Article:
All my near misses (which, fortunately, have not been very near or very frequent) have involved potential right hooks — the danger came from the cars, not me. It’s hard to say whether this is more or less safe than running red lights, because I tend not to do that, but it is often clear that there is zero cross traffic, and running the red light would be safe as houses.

    I think 100% compliance by auto drivers should come first. It would save far more lives and avoid far more injuries, and as long as cyclists observe frequent (in some cases, continuous) law-breaking by people driving fast, heavy, automobiles, I don’t think they’re going to take calls for 100% compliance very seriously — after all, cars kill over 3000 pedestrians per year, and bicycles kill about 1. Why focus on the vehicle that is clearly (measured) to be so much safer?

    Laws I’d like to see enforced (that I see frequently broken — far more often than I see cyclists break the law) include speeding, failing to stop before turning right on red, turning right on red where it is prohibited, failing to stop for a pedestrian in a crosswalk (kinda scary, when I stop on the bike and the car “darts” through the intersection next to me), failing to stop at a stop line, creeping past a stop line for a red light, failing to come to a complete stop, failing to signal turns when it affects other traffic (if I am in the right-hand gutter on my bike, a right turn affects me), failing to stop for “orange” lights. I frequently see drivers with poor lane discipline, who wobble back and forth of the solid line marking the edge of the travel lane; perhaps they should be tested for DUI.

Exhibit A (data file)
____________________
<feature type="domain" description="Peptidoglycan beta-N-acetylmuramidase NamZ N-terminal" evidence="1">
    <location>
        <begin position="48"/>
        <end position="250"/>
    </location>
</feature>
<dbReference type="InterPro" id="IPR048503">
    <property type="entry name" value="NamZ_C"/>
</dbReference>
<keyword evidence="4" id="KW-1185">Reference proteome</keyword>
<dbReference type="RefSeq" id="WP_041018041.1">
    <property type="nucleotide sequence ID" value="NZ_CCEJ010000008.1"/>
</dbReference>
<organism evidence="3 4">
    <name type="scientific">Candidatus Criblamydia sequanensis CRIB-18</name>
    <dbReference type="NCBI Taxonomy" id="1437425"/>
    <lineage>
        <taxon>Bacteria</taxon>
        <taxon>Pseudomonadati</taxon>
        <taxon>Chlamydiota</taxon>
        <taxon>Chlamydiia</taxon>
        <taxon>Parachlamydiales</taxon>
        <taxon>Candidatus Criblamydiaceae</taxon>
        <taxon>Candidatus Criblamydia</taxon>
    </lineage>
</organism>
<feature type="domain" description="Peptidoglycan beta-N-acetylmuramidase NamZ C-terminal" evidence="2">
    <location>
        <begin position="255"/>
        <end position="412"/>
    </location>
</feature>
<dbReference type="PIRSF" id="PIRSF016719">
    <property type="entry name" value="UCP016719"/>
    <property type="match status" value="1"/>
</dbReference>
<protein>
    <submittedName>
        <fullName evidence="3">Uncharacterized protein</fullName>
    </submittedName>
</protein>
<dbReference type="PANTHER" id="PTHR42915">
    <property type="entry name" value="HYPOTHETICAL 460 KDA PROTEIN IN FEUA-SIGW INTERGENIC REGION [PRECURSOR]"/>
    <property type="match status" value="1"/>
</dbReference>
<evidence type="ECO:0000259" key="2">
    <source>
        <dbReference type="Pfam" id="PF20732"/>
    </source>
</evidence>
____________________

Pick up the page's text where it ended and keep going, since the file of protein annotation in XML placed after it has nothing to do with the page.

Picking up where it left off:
1. Well thanks, but I still think that a lot of it stands. You really aren’t going to get that much traction preaching to anyone but the bicycle safety choir if you don’t also deal with driver behavior. Partly this is because everyone overestimates their own skill (till they have an educational crash), and partly this is because it really is a bigger deal when a driver breaks the law, because cars do more damage in a crash. If cyclists only hear about bikes breaking the law, they’re going to assume it is selective enforcement or just a PR campaign to placate the sort of people who complain about those unruly darting cyclists.

        If you break it down into the four reasons (that I know) for following traffic laws, to people on bicycles (including me) it looks like car drivers only care about #4. Bicycles, by construction (small, slow, light), excel at #1 whether they follow the law or not — it’s rare for them to hurt anyone but themselves in a crash. Neither group cares that much about #3 (we can observe behavior, actions speak much louder than words).

        1) safe for others
        2) safe for you
        3) respect for the law
        4) better traffic flow

        And everyone loves to lecture “the other side” on how they are getting #2 wrong. Cyclists break the law, don’t wear helmets, they “dart”, that’s why they crash, it’s so unsafe. People who don’t ride bicycles (to work, etc) are killing themselves in a somewhat more civilized fashion through lack of exercise, but that’s far more deadly than what we see on the road. It’s been measured, non-cyclists die a couple of years earlier, and as a group have a mortality rate that is 39% higher (Denmark, big study, thousands of people, multi-year, adjusted for risk factors). So people may think that #2 is important and a strong argument against bad biking, but they may also be unaware of the actual risks.